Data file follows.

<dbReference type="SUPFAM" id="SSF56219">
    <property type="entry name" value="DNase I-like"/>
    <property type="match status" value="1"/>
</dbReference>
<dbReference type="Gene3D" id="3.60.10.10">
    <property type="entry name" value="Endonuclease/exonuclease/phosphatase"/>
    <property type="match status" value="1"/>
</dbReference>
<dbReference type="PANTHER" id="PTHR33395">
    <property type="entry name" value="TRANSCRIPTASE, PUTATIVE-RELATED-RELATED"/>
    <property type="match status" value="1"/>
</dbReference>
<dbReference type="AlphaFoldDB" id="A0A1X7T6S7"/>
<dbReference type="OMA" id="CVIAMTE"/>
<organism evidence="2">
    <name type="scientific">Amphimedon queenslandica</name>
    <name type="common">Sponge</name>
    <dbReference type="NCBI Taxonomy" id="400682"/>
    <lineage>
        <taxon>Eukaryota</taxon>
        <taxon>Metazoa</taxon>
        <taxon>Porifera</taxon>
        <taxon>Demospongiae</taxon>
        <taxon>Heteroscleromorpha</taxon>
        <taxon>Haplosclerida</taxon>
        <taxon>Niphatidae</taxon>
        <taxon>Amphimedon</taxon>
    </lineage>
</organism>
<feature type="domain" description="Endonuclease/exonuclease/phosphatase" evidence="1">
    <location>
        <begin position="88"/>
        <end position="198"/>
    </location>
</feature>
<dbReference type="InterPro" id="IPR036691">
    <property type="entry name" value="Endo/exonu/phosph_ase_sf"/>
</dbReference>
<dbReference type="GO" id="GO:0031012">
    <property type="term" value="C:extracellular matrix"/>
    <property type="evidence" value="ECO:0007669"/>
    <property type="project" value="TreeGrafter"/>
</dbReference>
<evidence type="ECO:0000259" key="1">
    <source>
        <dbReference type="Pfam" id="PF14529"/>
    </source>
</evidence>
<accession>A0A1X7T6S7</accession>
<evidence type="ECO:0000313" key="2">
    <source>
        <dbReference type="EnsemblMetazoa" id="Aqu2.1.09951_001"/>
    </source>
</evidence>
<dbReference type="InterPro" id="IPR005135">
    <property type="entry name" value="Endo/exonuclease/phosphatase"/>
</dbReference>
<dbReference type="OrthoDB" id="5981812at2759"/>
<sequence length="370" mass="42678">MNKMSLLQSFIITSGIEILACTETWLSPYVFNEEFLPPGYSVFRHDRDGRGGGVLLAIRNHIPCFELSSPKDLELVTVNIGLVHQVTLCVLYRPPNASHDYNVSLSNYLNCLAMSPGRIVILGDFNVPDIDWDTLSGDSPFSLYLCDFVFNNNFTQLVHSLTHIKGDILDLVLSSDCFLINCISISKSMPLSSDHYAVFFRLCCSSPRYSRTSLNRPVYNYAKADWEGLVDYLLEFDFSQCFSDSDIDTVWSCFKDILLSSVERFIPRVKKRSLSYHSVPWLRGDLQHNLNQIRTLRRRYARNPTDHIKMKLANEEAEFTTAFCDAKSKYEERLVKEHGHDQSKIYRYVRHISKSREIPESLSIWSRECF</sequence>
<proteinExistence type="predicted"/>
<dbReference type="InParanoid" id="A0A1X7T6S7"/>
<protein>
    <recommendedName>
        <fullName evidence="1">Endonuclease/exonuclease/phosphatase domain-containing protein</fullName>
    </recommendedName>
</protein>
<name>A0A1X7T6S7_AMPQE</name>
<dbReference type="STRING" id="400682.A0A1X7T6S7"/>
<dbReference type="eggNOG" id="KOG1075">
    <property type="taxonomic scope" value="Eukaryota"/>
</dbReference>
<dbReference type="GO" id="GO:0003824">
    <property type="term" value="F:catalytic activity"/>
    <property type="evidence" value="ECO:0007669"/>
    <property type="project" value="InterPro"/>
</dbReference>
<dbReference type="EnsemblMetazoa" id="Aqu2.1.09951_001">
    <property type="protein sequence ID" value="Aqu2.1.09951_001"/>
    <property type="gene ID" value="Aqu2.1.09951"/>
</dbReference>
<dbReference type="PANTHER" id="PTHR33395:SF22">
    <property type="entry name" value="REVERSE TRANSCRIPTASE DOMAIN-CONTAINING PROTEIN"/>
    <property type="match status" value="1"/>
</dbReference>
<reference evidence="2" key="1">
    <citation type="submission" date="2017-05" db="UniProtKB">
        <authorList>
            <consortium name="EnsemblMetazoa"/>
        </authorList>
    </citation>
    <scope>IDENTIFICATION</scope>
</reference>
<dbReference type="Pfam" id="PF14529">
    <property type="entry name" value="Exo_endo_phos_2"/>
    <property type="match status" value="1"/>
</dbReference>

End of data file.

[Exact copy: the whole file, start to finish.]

<dbReference type="SUPFAM" id="SSF56219">
    <property type="entry name" value="DNase I-like"/>
    <property type="match status" value="1"/>
</dbReference>
<dbReference type="Gene3D" id="3.60.10.10">
    <property type="entry name" value="Endonuclease/exonuclease/phosphatase"/>
    <property type="match status" value="1"/>
</dbReference>
<dbReference type="PANTHER" id="PTHR33395">
    <property type="entry name" value="TRANSCRIPTASE, PUTATIVE-RELATED-RELATED"/>
    <property type="match status" value="1"/>
</dbReference>
<dbReference type="AlphaFoldDB" id="A0A1X7T6S7"/>
<dbReference type="OMA" id="CVIAMTE"/>
<organism evidence="2">
    <name type="scientific">Amphimedon queenslandica</name>
    <name type="common">Sponge</name>
    <dbReference type="NCBI Taxonomy" id="400682"/>
    <lineage>
        <taxon>Eukaryota</taxon>
        <taxon>Metazoa</taxon>
        <taxon>Porifera</taxon>
        <taxon>Demospongiae</taxon>
        <taxon>Heteroscleromorpha</taxon>
        <taxon>Haplosclerida</taxon>
        <taxon>Niphatidae</taxon>
        <taxon>Amphimedon</taxon>
    </lineage>
</organism>
<feature type="domain" description="Endonuclease/exonuclease/phosphatase" evidence="1">
    <location>
        <begin position="88"/>
        <end position="198"/>
    </location>
</feature>
<dbReference type="InterPro" id="IPR036691">
    <property type="entry name" value="Endo/exonu/phosph_ase_sf"/>
</dbReference>
<dbReference type="GO" id="GO:0031012">
    <property type="term" value="C:extracellular matrix"/>
    <property type="evidence" value="ECO:0007669"/>
    <property type="project" value="TreeGrafter"/>
</dbReference>
<evidence type="ECO:0000259" key="1">
    <source>
        <dbReference type="Pfam" id="PF14529"/>
    </source>
</evidence>
<accession>A0A1X7T6S7</accession>
<evidence type="ECO:0000313" key="2">
    <source>
        <dbReference type="EnsemblMetazoa" id="Aqu2.1.09951_001"/>
    </source>
</evidence>
<dbReference type="InterPro" id="IPR005135">
    <property type="entry name" value="Endo/exonuclease/phosphatase"/>
</dbReference>
<dbReference type="OrthoDB" id="5981812at2759"/>
<sequence length="370" mass="42678">MNKMSLLQSFIITSGIEILACTETWLSPYVFNEEFLPPGYSVFRHDRDGRGGGVLLAIRNHIPCFELSSPKDLELVTVNIGLVHQVTLCVLYRPPNASHDYNVSLSNYLNCLAMSPGRIVILGDFNVPDIDWDTLSGDSPFSLYLCDFVFNNNFTQLVHSLTHIKGDILDLVLSSDCFLINCISISKSMPLSSDHYAVFFRLCCSSPRYSRTSLNRPVYNYAKADWEGLVDYLLEFDFSQCFSDSDIDTVWSCFKDILLSSVERFIPRVKKRSLSYHSVPWLRGDLQHNLNQIRTLRRRYARNPTDHIKMKLANEEAEFTTAFCDAKSKYEERLVKEHGHDQSKIYRYVRHISKSREIPESLSIWSRECF</sequence>
<proteinExistence type="predicted"/>
<dbReference type="InParanoid" id="A0A1X7T6S7"/>
<protein>
    <recommendedName>
        <fullName evidence="1">Endonuclease/exonuclease/phosphatase domain-containing protein</fullName>
    </recommendedName>
</protein>
<name>A0A1X7T6S7_AMPQE</name>
<dbReference type="STRING" id="400682.A0A1X7T6S7"/>
<dbReference type="eggNOG" id="KOG1075">
    <property type="taxonomic scope" value="Eukaryota"/>
</dbReference>
<dbReference type="GO" id="GO:0003824">
    <property type="term" value="F:catalytic activity"/>
    <property type="evidence" value="ECO:0007669"/>
    <property type="project" value="InterPro"/>
</dbReference>
<dbReference type="EnsemblMetazoa" id="Aqu2.1.09951_001">
    <property type="protein sequence ID" value="Aqu2.1.09951_001"/>
    <property type="gene ID" value="Aqu2.1.09951"/>
</dbReference>
<dbReference type="PANTHER" id="PTHR33395:SF22">
    <property type="entry name" value="REVERSE TRANSCRIPTASE DOMAIN-CONTAINING PROTEIN"/>
    <property type="match status" value="1"/>
</dbReference>
<reference evidence="2" key="1">
    <citation type="submission" date="2017-05" db="UniProtKB">
        <authorList>
            <consortium name="EnsemblMetazoa"/>
        </authorList>
    </citation>
    <scope>IDENTIFICATION</scope>
</reference>
<dbReference type="Pfam" id="PF14529">
    <property type="entry name" value="Exo_endo_phos_2"/>
    <property type="match status" value="1"/>
</dbReference>